Right now, early childhood education is all about developing a child’s cognitive skills. But what if we changed the focus to fostering creativity and imagination instead? What if we encouraged children to be explorers and experimenters, instead of drilling them in academic concepts? Wouldn’t that make for a more interesting, fulfilling and fun-filled world?
Opportunity for All
So last month the Government published a paper called Opportunity for All, which set out a plan to make sure every child can reach the full height of their potential.
The Department for Education immediately issued a statement saying literacy and numeracy aims will be ‘counterproductive’
Geoff Barton, the general secretary of the Association of School and College Leaders (ASCL) told head teachers that the White Paper risks narrowing the primary school curriculum: “Simply setting higher targets for literacy and numeracy, without a plan, a philosophy, without investment, will achieve little.”
The white paper creates a target of 90 percent of primary children achieving the expected standard in reading, writing and maths by 2030.
My question is not around delivery of this, or funding, but about expectations of whom? Are we still looking at the emotional and soulful needed of the child, setting exciting adventures which inspire them—or crushing expectations that bear no relation to the developing child?
As a country we are bombarded with headlines like “Government directs £65m catch up funds to schools” and “Covid: Keep testing free to avoid exam disruption, heads tell Government.”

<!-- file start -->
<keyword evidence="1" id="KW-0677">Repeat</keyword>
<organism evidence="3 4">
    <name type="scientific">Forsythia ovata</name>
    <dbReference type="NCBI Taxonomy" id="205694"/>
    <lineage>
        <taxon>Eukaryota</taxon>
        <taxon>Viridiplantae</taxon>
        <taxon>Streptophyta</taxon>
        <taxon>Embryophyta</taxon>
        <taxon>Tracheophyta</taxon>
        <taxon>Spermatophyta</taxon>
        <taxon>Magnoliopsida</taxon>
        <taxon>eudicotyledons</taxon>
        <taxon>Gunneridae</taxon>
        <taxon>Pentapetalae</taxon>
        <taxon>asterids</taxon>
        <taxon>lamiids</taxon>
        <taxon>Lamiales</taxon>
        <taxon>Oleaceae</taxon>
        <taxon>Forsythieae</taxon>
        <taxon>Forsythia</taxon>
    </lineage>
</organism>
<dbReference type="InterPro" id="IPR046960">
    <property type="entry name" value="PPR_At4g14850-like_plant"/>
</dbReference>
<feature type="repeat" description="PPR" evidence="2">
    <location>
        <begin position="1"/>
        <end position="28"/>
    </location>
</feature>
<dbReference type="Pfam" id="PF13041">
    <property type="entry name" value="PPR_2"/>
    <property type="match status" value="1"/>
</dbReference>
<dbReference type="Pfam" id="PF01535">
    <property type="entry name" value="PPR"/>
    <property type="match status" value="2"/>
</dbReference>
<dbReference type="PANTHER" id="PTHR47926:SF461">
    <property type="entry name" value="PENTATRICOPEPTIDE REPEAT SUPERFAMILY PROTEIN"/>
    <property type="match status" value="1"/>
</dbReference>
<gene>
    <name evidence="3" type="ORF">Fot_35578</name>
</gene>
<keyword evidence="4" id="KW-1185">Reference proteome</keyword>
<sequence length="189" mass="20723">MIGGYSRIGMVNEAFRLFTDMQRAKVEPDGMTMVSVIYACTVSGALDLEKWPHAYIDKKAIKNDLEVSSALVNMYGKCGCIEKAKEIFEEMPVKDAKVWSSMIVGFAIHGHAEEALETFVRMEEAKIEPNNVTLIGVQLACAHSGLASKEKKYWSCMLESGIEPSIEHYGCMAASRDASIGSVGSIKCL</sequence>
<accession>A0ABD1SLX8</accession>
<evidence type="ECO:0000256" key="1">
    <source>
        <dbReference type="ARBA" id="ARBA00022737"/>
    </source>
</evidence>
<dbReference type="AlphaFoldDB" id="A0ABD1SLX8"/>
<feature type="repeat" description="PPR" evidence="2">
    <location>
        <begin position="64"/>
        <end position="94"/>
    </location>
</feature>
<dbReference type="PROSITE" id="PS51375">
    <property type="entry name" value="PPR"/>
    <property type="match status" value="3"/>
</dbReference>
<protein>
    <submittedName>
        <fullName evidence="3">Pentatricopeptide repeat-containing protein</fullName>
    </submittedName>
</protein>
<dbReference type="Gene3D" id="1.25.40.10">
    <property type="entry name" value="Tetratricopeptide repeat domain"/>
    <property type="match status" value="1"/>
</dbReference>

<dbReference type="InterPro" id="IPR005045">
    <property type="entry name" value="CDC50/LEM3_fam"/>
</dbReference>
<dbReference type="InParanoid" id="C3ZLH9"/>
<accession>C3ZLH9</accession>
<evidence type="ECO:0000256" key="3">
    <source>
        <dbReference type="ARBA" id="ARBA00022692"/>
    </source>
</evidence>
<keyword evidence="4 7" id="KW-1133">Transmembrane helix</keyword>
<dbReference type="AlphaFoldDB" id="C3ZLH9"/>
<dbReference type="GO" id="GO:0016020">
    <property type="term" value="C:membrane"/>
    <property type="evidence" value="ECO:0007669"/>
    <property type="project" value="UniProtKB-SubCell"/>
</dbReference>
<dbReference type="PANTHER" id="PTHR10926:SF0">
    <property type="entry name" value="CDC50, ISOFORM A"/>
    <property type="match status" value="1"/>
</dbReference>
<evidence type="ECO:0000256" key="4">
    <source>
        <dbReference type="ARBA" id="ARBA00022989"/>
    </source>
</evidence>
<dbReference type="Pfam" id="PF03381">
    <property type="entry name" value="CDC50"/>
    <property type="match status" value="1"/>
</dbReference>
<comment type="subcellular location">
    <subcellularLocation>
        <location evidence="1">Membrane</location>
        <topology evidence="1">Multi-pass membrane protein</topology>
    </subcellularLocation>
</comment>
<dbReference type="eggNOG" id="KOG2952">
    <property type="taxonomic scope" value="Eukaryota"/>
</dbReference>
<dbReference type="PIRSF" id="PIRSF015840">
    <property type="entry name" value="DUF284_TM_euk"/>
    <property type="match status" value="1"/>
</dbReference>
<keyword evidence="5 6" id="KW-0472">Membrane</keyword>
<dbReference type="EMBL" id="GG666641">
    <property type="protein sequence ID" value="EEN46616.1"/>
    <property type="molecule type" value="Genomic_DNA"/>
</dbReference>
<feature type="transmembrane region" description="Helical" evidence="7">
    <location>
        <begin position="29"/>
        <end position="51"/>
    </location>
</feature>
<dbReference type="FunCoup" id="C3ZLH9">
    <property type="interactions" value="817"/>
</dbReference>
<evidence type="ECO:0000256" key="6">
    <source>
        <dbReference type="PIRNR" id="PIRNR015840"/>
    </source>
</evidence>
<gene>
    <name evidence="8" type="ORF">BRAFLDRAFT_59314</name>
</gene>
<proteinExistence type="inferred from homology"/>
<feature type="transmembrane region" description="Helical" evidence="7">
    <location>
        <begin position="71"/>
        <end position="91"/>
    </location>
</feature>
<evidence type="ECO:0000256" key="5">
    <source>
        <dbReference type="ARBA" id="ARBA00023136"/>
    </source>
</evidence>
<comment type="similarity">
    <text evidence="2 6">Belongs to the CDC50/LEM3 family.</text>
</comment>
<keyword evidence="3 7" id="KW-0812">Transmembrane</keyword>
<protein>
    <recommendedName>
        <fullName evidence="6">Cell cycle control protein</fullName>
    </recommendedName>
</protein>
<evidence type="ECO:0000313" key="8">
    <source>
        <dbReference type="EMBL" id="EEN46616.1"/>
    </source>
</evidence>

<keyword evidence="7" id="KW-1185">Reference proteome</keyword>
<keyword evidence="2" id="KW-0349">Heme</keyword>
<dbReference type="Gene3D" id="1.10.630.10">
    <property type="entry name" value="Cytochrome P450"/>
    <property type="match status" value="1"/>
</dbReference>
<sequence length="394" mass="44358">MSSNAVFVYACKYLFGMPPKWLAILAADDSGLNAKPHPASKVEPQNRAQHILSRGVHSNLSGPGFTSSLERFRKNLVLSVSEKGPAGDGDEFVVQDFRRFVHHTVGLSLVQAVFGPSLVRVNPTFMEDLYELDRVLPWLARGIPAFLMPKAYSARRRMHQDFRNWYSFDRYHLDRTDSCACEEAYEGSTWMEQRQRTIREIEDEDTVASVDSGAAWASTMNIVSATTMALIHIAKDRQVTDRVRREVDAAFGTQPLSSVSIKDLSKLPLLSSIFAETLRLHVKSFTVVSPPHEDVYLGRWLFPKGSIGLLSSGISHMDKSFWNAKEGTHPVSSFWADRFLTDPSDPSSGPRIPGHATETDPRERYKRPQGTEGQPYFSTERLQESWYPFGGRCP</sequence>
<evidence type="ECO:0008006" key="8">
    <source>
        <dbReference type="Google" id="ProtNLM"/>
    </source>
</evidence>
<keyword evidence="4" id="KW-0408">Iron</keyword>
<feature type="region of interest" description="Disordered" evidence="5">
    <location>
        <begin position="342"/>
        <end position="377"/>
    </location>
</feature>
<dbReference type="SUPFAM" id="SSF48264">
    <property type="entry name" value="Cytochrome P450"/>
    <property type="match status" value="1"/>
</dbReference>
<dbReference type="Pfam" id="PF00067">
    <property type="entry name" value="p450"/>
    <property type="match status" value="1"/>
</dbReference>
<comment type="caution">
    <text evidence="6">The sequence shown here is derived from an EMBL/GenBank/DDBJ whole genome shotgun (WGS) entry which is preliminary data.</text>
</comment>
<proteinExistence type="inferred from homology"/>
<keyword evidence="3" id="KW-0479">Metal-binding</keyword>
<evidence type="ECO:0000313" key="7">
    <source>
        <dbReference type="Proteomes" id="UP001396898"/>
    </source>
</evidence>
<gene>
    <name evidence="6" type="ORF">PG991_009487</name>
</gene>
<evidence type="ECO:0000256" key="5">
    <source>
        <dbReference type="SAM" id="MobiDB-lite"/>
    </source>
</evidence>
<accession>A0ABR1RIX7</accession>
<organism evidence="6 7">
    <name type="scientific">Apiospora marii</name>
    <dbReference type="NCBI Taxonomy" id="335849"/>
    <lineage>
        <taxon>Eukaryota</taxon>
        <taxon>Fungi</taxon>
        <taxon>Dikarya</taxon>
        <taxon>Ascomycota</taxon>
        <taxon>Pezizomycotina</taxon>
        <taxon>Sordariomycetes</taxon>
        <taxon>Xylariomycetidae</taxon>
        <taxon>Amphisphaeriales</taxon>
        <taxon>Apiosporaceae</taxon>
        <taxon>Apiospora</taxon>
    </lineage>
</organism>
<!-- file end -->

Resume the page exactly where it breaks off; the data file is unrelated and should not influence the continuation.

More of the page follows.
I think the focus in education has become so narrow, so fixated on testing English and Maths, policy makers have utterly forgotten that children are little people there to be inspired and enabled, not filled and measured.
A call for more nature!
Mr Barton used a recent speech to call for a “curriculum for childhood”. Following the ASCL’s Blueprint for a Fairer Education System (September 21) which sets out plans for a slimmed down national curriculum that would be focused on a relatively small number of carefully sequenced key concepts and would leave time and space for schools to develop their own local curricula.
‘The government has lost its definition of what education is for’
“Those special early years, our rich and joyful primary education, a secondary Key Stage 3 that builds confident knowledge – none of this should be a long and tedious runway leading to distant exams.
We need instead a curriculum for childhood, a sense of what our young people at various ages need to know, need to be able to do, need to have experienced, especially in such uncharted times.”
As a Waldorf Family we couldn’t agree more. I wish all children could experience the freedom and space to become themselves before the focus shifts to the classroom. I wish that all children could run and jump and climb trees, and for schools everywhere to see how important that is in early childhood education.
We are faced with a rapidly changing world and we should try to help equip our young people to engage and evolve.
Life long learning
Waldorf Family creates learning resources to inspire early childhood education rooted in nature. Our tools help child led and immersive learners discover patterns, get curious about natural science and feel secure in natural rhythms. Because we cannot create a better world without changing our patterns of thinking, and that starts with children.
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